A tragic love story, constructed on the foundation of, “heal the planet for a better future for all of us”, “Transcendence” gives an insight of what would happen to the primitive organic life or “the soul after death”. In other words, it is the scientific and technological interpretation of life after death.
Seriously, bordering on ethical issues, this futuristic science-fiction film is laced with romance and political nuances. It is thought-provoking and at the same time a daunting film, suggesting that the internet and technology have irrevocably transformed our relationship with reality in ways, we have only begun to understand.
The plot, in a Silicon Valley scenario, portrays a successful, experimental scientist Will Caster (Johnny Depp) who works alongside with his wife and colleague Evelyn (Rebecca Hall). They delve on Neuro Engineering for the possibilities of transferring intelligence to the digital realm. This they do in order to create a “super-intelligent computer” that would possess the combined intelligence of all the people who have ever lived on Earth. It is like, “Create God, your own God!”
This proclamation is not taken kindly by an anti-technology outfit called RIFT- Revolutionary Independence from Technology, which is led by Bree (Kate Mara).
This extremist faction attacks the scientists and their labs. Will Caster is seriously injured by a poisonous dart and is on his deathbed.
So, he begs his wife to upload his consciousness on his newly invented machine PINN (Physically Independent Neural Network.)
Desperate to keep him around, Evelyn obliges and manages to transplant his consciousness to the network – “cloud”, moments before his death.
But when the late Caster’s voice emanates from a hard drive, Evelyn’s colleagues are wary of the situation wondering if it is really her dead husband, or just a digital representation of him.
Convinced that their lives are in danger in California, Evelyn migrates to a non-descript town in the middle of the desert called Brightwood. Here, with the help of Will, she sets up BDC, Brightwood Data Centre, where with the technology; they “target damaged cells, repair and regenerate them,” thus creating “hybrids. This escalates the conflict, reminding you of the theme in “Invasion of the Body Snatchers”.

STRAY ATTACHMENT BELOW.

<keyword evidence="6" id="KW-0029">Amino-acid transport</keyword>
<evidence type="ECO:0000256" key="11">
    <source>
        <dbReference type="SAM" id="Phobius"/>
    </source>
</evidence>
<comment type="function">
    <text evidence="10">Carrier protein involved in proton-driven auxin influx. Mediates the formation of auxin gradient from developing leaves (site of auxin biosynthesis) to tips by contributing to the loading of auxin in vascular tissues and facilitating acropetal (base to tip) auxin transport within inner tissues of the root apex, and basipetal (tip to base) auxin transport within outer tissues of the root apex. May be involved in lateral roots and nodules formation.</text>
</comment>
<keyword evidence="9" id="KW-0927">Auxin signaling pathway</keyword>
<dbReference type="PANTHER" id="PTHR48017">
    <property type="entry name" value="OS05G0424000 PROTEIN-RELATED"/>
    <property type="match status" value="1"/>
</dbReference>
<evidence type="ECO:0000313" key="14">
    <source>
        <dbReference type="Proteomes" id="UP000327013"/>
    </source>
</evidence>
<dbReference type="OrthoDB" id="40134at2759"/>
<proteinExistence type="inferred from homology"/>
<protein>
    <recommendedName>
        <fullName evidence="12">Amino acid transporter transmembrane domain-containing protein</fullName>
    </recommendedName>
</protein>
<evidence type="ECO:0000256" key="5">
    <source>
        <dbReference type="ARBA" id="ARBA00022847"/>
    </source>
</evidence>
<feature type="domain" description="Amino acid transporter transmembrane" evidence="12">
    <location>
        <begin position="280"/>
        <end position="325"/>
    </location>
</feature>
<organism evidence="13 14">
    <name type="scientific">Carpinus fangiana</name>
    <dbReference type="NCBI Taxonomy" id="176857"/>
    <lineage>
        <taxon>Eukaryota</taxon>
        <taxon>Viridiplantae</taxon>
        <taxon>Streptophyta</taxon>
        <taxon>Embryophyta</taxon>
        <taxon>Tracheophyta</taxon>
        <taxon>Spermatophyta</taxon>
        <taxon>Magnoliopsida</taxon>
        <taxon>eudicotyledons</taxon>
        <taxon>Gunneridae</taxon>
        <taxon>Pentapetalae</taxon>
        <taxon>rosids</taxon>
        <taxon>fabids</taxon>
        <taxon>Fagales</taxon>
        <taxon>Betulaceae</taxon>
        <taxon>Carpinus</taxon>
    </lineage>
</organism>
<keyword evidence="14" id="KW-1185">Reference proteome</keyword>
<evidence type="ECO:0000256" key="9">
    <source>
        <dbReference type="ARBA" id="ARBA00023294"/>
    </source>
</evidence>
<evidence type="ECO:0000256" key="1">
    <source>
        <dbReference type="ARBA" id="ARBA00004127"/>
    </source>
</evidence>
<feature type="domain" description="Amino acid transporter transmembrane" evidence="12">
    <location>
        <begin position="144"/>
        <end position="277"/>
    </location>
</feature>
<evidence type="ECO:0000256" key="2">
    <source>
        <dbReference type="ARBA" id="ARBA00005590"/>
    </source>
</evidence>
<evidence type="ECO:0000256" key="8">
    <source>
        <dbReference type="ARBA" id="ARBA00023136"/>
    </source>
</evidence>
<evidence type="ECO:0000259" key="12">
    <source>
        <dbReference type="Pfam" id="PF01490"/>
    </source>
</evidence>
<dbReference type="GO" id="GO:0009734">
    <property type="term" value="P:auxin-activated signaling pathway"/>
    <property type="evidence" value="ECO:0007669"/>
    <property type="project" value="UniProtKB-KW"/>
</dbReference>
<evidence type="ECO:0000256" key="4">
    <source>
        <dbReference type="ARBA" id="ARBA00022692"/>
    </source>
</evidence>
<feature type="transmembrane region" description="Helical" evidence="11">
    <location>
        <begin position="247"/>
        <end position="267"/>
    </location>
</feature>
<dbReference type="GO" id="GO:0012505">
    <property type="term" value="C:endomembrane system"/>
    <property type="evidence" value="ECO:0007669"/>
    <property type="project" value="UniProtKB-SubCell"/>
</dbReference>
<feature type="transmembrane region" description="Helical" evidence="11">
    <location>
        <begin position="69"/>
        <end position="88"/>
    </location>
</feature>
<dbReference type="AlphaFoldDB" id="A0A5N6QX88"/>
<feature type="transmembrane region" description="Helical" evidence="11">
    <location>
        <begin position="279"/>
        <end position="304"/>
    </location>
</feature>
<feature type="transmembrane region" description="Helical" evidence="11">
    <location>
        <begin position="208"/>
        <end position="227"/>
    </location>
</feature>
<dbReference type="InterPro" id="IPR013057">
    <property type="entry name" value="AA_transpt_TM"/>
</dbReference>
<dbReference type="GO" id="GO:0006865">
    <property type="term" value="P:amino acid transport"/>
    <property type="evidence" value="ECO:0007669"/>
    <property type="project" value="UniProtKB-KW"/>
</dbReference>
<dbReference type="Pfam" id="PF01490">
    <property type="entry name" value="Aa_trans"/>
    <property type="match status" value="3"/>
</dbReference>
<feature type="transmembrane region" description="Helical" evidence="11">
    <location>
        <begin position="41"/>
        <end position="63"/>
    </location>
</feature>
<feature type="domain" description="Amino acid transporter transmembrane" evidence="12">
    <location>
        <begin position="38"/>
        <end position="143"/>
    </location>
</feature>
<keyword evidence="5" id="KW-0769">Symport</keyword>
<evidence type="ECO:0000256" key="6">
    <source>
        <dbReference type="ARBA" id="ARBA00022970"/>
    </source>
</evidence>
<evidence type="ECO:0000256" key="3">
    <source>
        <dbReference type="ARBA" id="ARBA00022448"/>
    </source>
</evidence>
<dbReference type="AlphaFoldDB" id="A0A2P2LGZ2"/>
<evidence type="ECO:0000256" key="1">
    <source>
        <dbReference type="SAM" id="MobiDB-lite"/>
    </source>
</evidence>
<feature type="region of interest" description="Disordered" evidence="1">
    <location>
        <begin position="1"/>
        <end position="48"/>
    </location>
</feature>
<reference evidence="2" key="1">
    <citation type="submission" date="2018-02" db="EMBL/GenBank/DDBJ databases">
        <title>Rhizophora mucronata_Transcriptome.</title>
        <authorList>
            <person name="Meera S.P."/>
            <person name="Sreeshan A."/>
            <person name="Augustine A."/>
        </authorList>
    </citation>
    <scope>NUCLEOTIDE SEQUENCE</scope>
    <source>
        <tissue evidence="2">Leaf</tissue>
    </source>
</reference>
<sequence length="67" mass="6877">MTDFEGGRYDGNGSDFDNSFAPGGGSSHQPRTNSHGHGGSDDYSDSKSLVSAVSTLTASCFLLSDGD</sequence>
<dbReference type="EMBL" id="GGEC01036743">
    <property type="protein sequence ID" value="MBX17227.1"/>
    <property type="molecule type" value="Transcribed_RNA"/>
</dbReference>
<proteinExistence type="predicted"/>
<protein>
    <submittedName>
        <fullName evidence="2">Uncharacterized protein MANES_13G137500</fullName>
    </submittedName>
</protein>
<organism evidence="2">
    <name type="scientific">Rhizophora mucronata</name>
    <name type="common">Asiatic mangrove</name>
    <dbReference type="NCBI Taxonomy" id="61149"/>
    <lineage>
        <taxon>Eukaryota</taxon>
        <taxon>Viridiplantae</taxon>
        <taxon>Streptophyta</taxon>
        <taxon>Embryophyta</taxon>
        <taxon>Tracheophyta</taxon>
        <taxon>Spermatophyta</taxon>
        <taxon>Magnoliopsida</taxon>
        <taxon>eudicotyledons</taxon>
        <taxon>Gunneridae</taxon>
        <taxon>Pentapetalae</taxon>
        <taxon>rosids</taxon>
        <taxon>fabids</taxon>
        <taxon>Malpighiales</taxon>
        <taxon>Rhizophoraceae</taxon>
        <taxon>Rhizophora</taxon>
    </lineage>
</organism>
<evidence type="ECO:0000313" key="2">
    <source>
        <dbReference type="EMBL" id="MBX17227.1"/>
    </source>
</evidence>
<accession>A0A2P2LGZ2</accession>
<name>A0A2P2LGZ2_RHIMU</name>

The film struggles to be compelling. With some lyrical imagery created by neat computer generated images that seamlessly merge with cinematographer Jess Hall’s artistic frames, the viewing is tedious, because the narration drags and the action graph is not dramatic enough for the adrenaline rush.
The first forty minutes of the film is a dispassionate heavily loaded montage, that include abstract and cliched indistinct code scrolling across various screens. The film only gets interesting once you hear Will, when he helps Evelyn escape her tormentors.
With Johnny Depp morphing into a digital phantom for most part of the film, the emotional quotient is negligible but he exhibits a strong magnetism to his character’s arc.
Rebecca Hall is not as effective as Depp. Nevertheless, she offers her best. With an awkward ease, she portrays the quiet idealist as well as an enthusiastic hardcore supporter, which gets confusing at times.
Of the others, Paul Bettany as Will and Evelyn’s fellow researcher and colleague Max Waters, Morgan Freeman as mentor, Professor Tagger, Cillian Murphy as FBI agent Buchanan and Kate Mara are wasted as flat-stock characters.
This is cinematographer Wally Pfister’s maiden directorial venture which by modern criteria is a stylish off-beat humourless film with an atmosphere of a noir film.